13 November 2010

Sticks and Stonewall

Faggot. Queen. Bitch. Girl. Gay. Homo. The list goes on and on. Growing up, I always was afraid of these words being synonymous with mine. I knew I was different, but did everyone need to know? Who wanted to be the gay-boy in grade school? Ok, ok. So I didn't want to be the gay kid; I wasn't prepared to stick up for myself. I was an easy target: non-athletic, chubby, quiet, smart.

In the sixth grade, I remember standing in line to head to the cafeteria and the boys in front of me were involved in some chorus-laughter and, of course, instead of minding my own fucking business, I showed interest in what they were yapping about. Derrick turned around after saying, "Aw man! You are SO gay!" He said to me, "DeeCue: Jaime said he doesn't have a dildo; he is so gay, right? Don't YOU have one?" With the trap set, I replied with confidence: "Sure I do." Uproar and pointing. I ran home, opened up a dictionary, and buried my head in a pillow.

In high school, I was intrigued. I attended an all-boys private school - feel free to fantasize everything possible. My homoerotic high school experience was a realization period for me. I came to terms with my homosexuality. I tried not to stick out: kept my lisping to a minimum; forced my hands down when I spoke; and befriended a lot of athletes - because that's what straight guys do. During those years, I grew a thick skin and was able to deflect, talk back, speak up. One day, I stood up to do a history presentation on the influence of Hitler on a depressed Germany. Coolly leaning on the back legs of his desk in the last row, the captain of the ice-hockey team yelled out: "Sit down, faggot." Surprisingly, no laughter, not a word from the class - like a tennis match, heads turned to me in anticipation of my reaction. I felt my heart pounding, fist clenching, and quickly said, "Shut the fuck up."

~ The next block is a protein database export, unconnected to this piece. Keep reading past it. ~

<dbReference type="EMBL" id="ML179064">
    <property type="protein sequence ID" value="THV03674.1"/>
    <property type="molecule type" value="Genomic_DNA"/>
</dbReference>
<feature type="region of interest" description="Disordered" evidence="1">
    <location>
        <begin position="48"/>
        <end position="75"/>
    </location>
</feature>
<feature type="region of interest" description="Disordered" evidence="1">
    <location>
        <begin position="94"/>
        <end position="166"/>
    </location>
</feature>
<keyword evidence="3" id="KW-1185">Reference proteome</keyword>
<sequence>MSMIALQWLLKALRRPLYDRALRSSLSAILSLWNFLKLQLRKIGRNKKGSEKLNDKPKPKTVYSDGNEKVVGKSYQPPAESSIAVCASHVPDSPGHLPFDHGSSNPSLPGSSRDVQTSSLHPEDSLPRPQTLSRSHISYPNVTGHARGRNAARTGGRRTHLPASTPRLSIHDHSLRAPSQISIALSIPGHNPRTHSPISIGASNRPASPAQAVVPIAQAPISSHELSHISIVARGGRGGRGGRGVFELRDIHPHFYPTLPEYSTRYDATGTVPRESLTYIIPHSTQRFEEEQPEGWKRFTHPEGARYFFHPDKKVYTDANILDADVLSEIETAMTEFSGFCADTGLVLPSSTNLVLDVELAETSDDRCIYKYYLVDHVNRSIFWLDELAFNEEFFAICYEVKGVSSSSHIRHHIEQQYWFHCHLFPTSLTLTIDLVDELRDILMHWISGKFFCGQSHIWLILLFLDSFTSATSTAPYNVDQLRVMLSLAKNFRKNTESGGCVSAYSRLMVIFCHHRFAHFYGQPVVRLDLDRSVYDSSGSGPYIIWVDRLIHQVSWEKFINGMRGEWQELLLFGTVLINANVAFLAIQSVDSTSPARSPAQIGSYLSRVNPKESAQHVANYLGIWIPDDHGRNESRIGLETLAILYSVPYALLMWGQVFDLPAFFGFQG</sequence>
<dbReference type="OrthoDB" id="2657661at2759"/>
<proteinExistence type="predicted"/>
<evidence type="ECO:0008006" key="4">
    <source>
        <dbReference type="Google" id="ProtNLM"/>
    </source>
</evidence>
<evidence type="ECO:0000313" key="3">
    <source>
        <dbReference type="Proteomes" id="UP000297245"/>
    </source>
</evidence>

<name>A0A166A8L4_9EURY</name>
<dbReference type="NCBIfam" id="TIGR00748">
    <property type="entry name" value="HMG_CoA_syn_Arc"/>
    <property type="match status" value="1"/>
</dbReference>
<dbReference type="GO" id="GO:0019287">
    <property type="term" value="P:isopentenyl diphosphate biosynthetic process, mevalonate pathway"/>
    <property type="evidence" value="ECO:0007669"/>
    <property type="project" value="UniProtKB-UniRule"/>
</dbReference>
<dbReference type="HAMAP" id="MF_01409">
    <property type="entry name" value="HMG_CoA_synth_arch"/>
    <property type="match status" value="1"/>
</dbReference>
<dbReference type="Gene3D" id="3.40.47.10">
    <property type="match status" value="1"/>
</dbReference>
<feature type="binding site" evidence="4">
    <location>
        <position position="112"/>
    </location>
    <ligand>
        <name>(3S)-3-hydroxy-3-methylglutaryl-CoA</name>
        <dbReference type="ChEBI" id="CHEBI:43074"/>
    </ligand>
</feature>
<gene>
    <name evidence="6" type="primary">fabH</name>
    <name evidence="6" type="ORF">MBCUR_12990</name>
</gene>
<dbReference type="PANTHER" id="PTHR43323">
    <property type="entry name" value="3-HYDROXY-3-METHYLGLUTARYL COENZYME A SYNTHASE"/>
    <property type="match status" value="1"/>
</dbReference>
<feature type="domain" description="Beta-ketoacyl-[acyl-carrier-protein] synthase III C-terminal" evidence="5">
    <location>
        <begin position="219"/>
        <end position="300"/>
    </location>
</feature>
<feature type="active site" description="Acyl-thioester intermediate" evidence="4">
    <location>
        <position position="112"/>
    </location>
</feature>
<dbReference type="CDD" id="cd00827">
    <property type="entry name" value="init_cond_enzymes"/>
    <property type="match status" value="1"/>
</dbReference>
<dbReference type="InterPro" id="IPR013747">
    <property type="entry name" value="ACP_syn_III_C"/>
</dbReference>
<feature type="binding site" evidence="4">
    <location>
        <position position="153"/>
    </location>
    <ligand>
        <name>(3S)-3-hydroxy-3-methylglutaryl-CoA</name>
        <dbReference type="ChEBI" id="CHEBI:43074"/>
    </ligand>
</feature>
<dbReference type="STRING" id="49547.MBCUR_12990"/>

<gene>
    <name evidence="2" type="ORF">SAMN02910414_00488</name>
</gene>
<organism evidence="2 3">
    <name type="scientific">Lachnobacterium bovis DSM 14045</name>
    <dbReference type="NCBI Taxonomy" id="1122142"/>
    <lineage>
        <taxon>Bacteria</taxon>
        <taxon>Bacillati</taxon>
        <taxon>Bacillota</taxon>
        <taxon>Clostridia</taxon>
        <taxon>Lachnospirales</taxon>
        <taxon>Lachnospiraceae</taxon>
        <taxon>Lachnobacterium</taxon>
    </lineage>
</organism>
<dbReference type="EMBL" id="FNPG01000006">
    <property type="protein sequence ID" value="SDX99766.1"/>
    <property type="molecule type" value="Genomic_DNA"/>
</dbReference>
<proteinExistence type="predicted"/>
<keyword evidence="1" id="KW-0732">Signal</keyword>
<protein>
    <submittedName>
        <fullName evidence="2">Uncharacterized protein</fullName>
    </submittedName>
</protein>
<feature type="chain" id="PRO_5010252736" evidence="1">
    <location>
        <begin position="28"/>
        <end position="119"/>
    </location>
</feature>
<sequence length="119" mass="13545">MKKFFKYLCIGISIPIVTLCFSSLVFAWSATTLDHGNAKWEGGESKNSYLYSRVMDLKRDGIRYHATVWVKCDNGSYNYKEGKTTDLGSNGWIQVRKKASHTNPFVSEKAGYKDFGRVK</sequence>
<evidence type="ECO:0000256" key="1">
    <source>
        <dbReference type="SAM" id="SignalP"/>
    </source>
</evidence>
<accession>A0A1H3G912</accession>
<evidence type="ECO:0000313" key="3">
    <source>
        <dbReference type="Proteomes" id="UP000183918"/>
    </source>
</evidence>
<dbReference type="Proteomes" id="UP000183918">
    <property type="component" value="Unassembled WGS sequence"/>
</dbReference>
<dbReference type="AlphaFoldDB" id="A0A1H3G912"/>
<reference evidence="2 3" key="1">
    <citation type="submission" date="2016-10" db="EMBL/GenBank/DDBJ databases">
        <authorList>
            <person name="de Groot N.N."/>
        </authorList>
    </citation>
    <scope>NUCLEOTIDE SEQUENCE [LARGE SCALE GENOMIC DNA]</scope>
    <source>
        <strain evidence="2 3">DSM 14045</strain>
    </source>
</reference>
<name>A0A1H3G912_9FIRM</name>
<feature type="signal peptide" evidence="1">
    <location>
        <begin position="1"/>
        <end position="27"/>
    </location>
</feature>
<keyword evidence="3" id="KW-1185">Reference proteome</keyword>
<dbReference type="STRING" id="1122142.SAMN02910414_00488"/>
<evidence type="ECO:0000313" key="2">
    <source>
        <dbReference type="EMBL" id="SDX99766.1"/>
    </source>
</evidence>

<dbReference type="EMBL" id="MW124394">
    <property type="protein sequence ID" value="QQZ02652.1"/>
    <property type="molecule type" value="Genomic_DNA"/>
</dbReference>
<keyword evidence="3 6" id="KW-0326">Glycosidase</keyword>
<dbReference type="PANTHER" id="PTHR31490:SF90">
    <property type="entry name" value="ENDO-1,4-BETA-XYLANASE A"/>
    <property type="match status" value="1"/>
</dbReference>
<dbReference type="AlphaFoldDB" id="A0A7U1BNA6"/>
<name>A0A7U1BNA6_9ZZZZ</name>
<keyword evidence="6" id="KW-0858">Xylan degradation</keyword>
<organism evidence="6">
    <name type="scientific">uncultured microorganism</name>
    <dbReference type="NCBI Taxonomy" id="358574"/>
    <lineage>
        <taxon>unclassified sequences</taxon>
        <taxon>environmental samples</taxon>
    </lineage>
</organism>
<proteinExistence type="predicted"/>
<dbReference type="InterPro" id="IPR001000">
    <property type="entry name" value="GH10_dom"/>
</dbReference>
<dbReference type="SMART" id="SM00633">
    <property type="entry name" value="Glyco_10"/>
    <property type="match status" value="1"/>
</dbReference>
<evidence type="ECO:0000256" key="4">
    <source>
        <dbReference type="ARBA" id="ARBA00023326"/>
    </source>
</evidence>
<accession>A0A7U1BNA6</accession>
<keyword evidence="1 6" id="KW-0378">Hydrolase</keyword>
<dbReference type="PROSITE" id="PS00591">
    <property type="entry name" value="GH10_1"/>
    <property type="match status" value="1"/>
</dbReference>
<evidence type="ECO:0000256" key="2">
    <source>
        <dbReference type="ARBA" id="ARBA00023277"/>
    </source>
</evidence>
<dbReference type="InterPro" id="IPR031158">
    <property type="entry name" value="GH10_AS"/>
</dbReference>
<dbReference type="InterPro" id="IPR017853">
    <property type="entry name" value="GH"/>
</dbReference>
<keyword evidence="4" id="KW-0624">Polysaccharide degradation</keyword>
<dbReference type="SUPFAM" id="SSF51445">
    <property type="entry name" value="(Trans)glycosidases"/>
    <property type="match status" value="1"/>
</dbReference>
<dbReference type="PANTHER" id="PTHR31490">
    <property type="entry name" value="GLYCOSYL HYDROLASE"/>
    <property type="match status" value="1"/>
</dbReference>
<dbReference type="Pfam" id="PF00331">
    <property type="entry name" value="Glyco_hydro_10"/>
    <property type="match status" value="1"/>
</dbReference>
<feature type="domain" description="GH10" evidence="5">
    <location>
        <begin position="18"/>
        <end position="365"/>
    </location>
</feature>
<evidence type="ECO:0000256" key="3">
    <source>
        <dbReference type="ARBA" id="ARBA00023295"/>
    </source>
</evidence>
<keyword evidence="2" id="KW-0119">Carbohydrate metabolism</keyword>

Years later, I hear about the kids who didn't have the same tough skin, the kids who felt like the end was more bearable than the journey and my heart breaks. It's not okay for them to feel like the future is empty and nonexistent because the future is bright even though it is dark right now. Just think about this: drag queens put on their pumps and beat off the police back in the the day for their right to live how they wanted to live it (see Stonewall Riots of 1969). And check them out now, 40 years later, strutting down 5th Avenue hand in hand with the bears, Chelsea-boys, and twinks, proud as fuck they aren't made to feel shame for whom they are and whom they love. It's still rough out there, but we have come a long way.

So, those words? Faggot. Queen. Bitch. Girl. Gay. Homo? I own them. Don't get me wrong: I'm not a huge flag-waver, but I have my moments . . . guuuurl.

Point of the conversation: It gets better.

- DeeCue

1 comment:

  1. Thanks for this thoughtful post, Dee Cue. It does get better. If I may tell a related story...I was impressed and honored recently when a group of high school students were led on a tour through my art studio, which featured paintings about the recent bullying and suicides. The teacher came to me later and said that the students were floored that an adult was talking about bullying, felt close to issues that affected them, and really put it out there (as one of the kids said). I think this is what we (as adults) can do best right now, with the tough skins we've developed: Get it out there. Set the stage for the ones who are coming up and coming out behind us. Own this, as you say.

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